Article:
Review: Lillian Francis – Renaissance (Village Love #2)

Author: Lillian Francis
Reviewer: Lucy
Publisher: Finally Love Press
Genre: MM Contemporary

Rating: ★★★★½ 

Summary: Smudge really needs to get laid, if only to stop himself wondering about the softness of Raleigh’s curls and why he keeps running away.

After his tumultuous teenage years, Smudge has settled into his quiet life in the sleepy English village of Slopy Bottom. He’s his own boss with the time and space to indulge his artistic creativity. And he has friends. He’s happy. Satisfied. Lonely. And the pool of potential soulmates is almost non-existent. His friends, Rick and Mal, flush with their own happy romance, keep trying to set him up with the most incompatible men, and he’s never finding true love on Grindr. Hell, he’s not even going to manage a hook up based on the kinky messages he’s been getting recently. He’ll just have to slake his desire to find his own HEA in the pages of bosom-heaving romance novels.

Raleigh is the darling of Slopy Bottom’s blue rinse brigade: church organist, mobile librarian, and apparently wedded to his trademark cardigans. He seems to be the polar opposite of the artistic Smudge, whose brightly coloured mohawk and piercings should be a red flag to Raleigh. Yet he’s yearning for company too. It’s just that Raleigh has less expectation and definitely less courage to chase after it, for reasons that he keeps very close to his chest. Reasons that don’t stop him from being drawn irresistibly to Smudge.

Smudge is sure that the way Raleigh runs from him whenever he sees him is cruelly deliberate. A reflection on his bad boy looks and his disdain for Raleigh’s precious church. So why can’t he stop thinking about the softness of Raleigh’s curls and his delicate body? Then Raleigh offers an olive branch of sugar and caffeine, Smudge’s favourite combination, starting them on a road to an awkward truce. And when they are conned into working together on a community project at the local hospital, the proximity ignites a spark that can’t be ignored. But navigating the murky waters that could take their relationship beyond tentative friendship all depends on whether Raleigh can release his secret fears – and whether Smudge is the man to share and allay them.

Review: This is the second installment of the Village Love series and I was so excited to get to read Smudge’s story. He’s an artist in the small village and sort of the resident bad boy, at least in the eyes of some of the villagers, based on his teen years and also his appearance. “Gauges, tats and a purple faux hawk with green streaks would do that.” One judger in particular is the cardigan-wearing church organ player and librarian, Raleigh. Raleigh is downright rude to Smudge, going so far as to take off in the mobile library bus while Smudge is trying to return the romance books he’s checked out. This happens every time Raleigh sees Smudge and he’s getting really tired of it.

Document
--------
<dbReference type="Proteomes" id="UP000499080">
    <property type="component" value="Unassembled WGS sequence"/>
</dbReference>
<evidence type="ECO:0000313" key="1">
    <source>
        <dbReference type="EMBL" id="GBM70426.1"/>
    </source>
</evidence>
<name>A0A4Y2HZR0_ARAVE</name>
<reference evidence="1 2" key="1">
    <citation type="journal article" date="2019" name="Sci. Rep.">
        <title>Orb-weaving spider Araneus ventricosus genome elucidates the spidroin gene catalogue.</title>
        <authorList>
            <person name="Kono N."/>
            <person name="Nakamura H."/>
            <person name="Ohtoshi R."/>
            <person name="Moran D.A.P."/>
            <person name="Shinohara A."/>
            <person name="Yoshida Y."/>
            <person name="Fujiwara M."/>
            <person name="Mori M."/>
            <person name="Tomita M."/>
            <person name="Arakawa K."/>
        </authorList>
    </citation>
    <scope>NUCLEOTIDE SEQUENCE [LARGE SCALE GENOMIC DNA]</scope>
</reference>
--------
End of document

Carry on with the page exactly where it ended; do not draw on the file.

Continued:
Raleigh is quiet, polite and “a good boy”, although often he doesn’t come across as shy, he comes across as rude when it comes to Smudge. “I’m not lying. Jesus. Why would I lie to you? It would imply I care what you think.” Ouch. He does feel guilt about “…leaving the man high and dry every time there was a chance of the two of them being alone together in the library.” He knows all he has to do is check in Smudge’s returned books and check out new ones, but that flight response is ingrained.

Smudge is more than he lets people know. I loved that he’s a romance reading machine, all the while he’s an artist that paints the romance novel covers! His joy when he finds out, through Raleigh, that there are gay romance novels made me happy.
It is a sign of how much Smudge thinks Raleigh hates him that when Raleigh drops off a “guilt gift” of Smudge’s favorite brownie and coffee, Smudge immediately wonders if Raleigh is trying to poison him. “He toyed with the notion of sweet angelic Raleigh actually being some avenging biblical serial killer.” He knows it isn’t true, but…

I loved that we get to revisit Mal and Rick from Resistance, as they try to set Smudge up with people who just don’t work. I questioned at one point why Mal was aghast at turkey bacon being not bacon, because the man can’t have bacon!

It seemed like Smudge was always apologizing for saying or doing the wrong thing around Raleigh. He speaks before he thinks, he says. But he’s trying. There are things in Raleigh’s past that cause him to react badly sometimes but Smudge doesn’t know that. As the two of them try to work towards being civil, then maybe friends, then maybe more, there is a delicate balancing act happening until Raleigh is honest with Smudge.

I thoroughly enjoyed this installment to the Village series, especially because I so liked Smudge in the first book and I was a little worried about him getting his happy. But he does get it, after working for it some. I loved that they were able to compromise on who and what they would be, with Smudge understanding where Raleigh was coming from and Raleigh finally understanding he was good enough. Highly recommended.



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